To date, we haven’t been able to gather viable data as to its correlation to the Philippines, but the negative impacts we have been seeing overtime is just the tip of the iceberg as severe temperatures during the hot, dry season threaten our food security and vastly, the agriculture sector which generally bore the brunt of drought conditions, and occasional pestilence that follows during an El Nino episode.
Wildfires in the Philippines
Historically, in the Philippines, little has been known about the frequency of fires that rage uncontrollably in the far reaches of some of the most inaccessible mountainous regions during the hot, dry months of March through early May of every year. The most common are ‘’grass’’ fires, which usually set off by incredibly warm and dry days, coupled with very dry shrubs that lay free around mountain slopes or near fire sources – cigarette buts indiscriminately strewn by bystanders or passing motorists along the highways.
At the time, the country was experiencing one of the most intense El Nino episode on record, along with other tropical regions in the Northern and Southern Hemisphere. This has resulted into a serious drought situation in Mindanao, where below-average rainfall has beset the region, and has turned dry rivers and depleted the usual supply of passing rain bearing clouds that should have brought ample showers around the area. The supposedly wet months of December through January has failed, thus the steady decline of moisture in the region. This has brought tinder dry conditions to the already fire hazard environment in and around Cotabato and Davao Del Sur provinces.
The most recent incident of wildfire struck during the hot and humid days of March 2016. Specifically, on that fateful 26th day of March 2016, a camp fire setup by local tourists and campers alike up in the mountains was reported to have gone bad, left the burning wood unattended which resulted to a spreading blaze that engulfed the hard-to-reach areas right around Mt. Apo – a hidden gem and a national park reserve for several endangered species of flora and fauna, and the tallest peak in the country, measuring at an elevation of 2,954 m above sea level. The locals there knew that Mt. Apo have had sulfur deposits, since it was considered one of several active volcanoes in the country.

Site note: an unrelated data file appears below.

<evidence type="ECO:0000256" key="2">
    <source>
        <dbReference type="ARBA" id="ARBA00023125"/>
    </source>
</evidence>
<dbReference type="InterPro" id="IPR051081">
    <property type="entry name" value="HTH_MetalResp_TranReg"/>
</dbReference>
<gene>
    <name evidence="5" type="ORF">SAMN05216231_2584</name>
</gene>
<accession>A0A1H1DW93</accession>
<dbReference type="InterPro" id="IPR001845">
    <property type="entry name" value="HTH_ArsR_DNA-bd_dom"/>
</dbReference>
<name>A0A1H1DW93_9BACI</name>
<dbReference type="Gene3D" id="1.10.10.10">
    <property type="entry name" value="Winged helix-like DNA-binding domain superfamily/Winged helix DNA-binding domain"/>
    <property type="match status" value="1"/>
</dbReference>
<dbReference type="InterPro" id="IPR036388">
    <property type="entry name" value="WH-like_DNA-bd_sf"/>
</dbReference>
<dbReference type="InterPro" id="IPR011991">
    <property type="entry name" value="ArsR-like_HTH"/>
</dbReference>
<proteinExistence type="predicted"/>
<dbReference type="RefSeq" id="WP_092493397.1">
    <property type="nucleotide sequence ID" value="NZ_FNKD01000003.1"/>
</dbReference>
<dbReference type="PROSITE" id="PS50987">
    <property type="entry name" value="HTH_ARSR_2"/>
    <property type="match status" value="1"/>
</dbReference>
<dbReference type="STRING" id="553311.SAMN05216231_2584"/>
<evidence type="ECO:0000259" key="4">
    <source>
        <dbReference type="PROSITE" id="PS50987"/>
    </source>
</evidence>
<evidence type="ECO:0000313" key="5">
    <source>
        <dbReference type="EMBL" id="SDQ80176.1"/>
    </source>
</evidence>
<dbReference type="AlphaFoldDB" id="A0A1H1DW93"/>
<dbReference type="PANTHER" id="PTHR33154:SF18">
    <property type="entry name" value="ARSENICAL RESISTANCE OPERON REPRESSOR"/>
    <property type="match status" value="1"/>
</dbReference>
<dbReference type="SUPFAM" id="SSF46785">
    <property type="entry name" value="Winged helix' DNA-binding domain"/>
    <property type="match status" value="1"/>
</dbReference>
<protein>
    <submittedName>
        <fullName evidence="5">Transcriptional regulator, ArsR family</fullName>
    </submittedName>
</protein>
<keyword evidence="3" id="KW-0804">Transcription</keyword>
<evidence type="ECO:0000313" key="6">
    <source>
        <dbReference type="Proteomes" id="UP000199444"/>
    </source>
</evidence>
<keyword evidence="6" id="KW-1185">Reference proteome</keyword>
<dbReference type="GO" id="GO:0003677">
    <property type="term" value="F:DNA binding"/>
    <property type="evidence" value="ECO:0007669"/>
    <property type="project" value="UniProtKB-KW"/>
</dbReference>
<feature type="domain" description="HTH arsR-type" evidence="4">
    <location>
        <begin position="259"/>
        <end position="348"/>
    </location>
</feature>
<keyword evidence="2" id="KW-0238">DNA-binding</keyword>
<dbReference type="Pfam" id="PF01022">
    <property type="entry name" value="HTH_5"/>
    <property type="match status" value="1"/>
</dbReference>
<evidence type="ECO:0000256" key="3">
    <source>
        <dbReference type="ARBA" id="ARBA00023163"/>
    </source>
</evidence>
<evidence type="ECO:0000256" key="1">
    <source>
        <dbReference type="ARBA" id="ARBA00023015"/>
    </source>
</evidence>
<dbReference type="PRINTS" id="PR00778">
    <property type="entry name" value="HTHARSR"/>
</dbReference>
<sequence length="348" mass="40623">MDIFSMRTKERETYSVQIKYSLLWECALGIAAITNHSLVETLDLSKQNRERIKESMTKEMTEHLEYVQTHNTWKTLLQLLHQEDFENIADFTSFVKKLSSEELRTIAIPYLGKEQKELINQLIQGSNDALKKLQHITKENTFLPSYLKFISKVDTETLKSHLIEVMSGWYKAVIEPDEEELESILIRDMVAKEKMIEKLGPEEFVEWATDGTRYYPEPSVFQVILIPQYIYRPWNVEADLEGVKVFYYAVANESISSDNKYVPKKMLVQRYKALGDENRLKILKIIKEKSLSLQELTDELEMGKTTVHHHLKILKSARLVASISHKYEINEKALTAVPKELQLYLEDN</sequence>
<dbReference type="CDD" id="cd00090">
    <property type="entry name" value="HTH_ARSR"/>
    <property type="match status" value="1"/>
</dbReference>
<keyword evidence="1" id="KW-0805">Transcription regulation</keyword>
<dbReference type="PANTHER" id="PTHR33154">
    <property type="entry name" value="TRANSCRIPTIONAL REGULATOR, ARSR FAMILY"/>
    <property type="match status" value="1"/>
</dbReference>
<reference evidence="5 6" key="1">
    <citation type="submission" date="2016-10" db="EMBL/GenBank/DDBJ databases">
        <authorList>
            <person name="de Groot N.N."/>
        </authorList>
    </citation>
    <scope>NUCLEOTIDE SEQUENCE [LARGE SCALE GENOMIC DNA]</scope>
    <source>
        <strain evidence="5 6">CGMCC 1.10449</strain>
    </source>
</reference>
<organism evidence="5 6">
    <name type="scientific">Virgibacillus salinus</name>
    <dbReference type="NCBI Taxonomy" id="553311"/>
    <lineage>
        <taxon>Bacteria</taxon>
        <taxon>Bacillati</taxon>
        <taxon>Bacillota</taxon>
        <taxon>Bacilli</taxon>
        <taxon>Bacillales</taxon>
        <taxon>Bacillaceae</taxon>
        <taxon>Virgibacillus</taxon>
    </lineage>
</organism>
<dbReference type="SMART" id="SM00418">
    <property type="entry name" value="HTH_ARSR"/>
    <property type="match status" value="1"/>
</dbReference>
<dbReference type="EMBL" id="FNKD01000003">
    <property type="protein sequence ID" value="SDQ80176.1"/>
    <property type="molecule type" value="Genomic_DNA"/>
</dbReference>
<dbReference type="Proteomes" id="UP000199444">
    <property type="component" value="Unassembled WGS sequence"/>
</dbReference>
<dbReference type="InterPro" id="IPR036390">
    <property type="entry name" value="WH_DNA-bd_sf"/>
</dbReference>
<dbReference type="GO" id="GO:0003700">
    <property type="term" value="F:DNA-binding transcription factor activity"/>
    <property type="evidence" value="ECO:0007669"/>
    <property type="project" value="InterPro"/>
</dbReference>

The inferno lasted for weeks well into April, with about 115 ha of lush forest were burnt to the ground, and no one was charged two years on. The firefighting efforts have been massive as authorities at the time, when they were able to capitalize on favorable weather conditions, creating fire lines or firebreaks, effectively preventing the blaze from spreading. Eventually, mother nature have had the upper hand when it comes to these kinds of situation. Early May, when the highly precipitable tropical waters to the East of Mindanao and the shifting winds have eventually let loose rain-bearing clouds up into the mountains around Mt. Apo, relieving the parched lands which gave the joint efforts of man and nature to suppress the flames. For months, the mountain was off-limits to trekkers and mountaineers to allow it naturally regenerate and promote growth after the disastrous inferno that gutted the natural park.
After the Inferno
We can literally state that fires have been an integral part of the forest’s natural healthy life cycle, but the apparently constant fires that occurs year on year might as well damage that natural cycle. In the worst of cases, deliberate fires are set off by ‘’arsonists,’’ or done by the not-so-innocent, ‘’kaingin’’ to free the land from weeds, or to promote natural growth, or turning the land into veritable ground for growing high value crops have sometimes an ill-effect when it comes out of hand, and out of control.
Lessons must have been learned from this sad experience, where authorities and the general public may want to establish safeguards and proper protocols to be observed, while stricter implementation of the laws must be religiously enforced so as not to make a repeat of such disaster from happening again in the foreseeable future. The Department of Environment and Natural Resources (DENR) and local authorities must also step up the protection of the natural state of Mt. Apo, same as with other parts of the country where the threat of neglect and irresponsible behavior could cause a repeat of such environmental tragedy.
Written by: Adonis Manzan, Typhoon Specialist (WeatherPhilippines Foundation)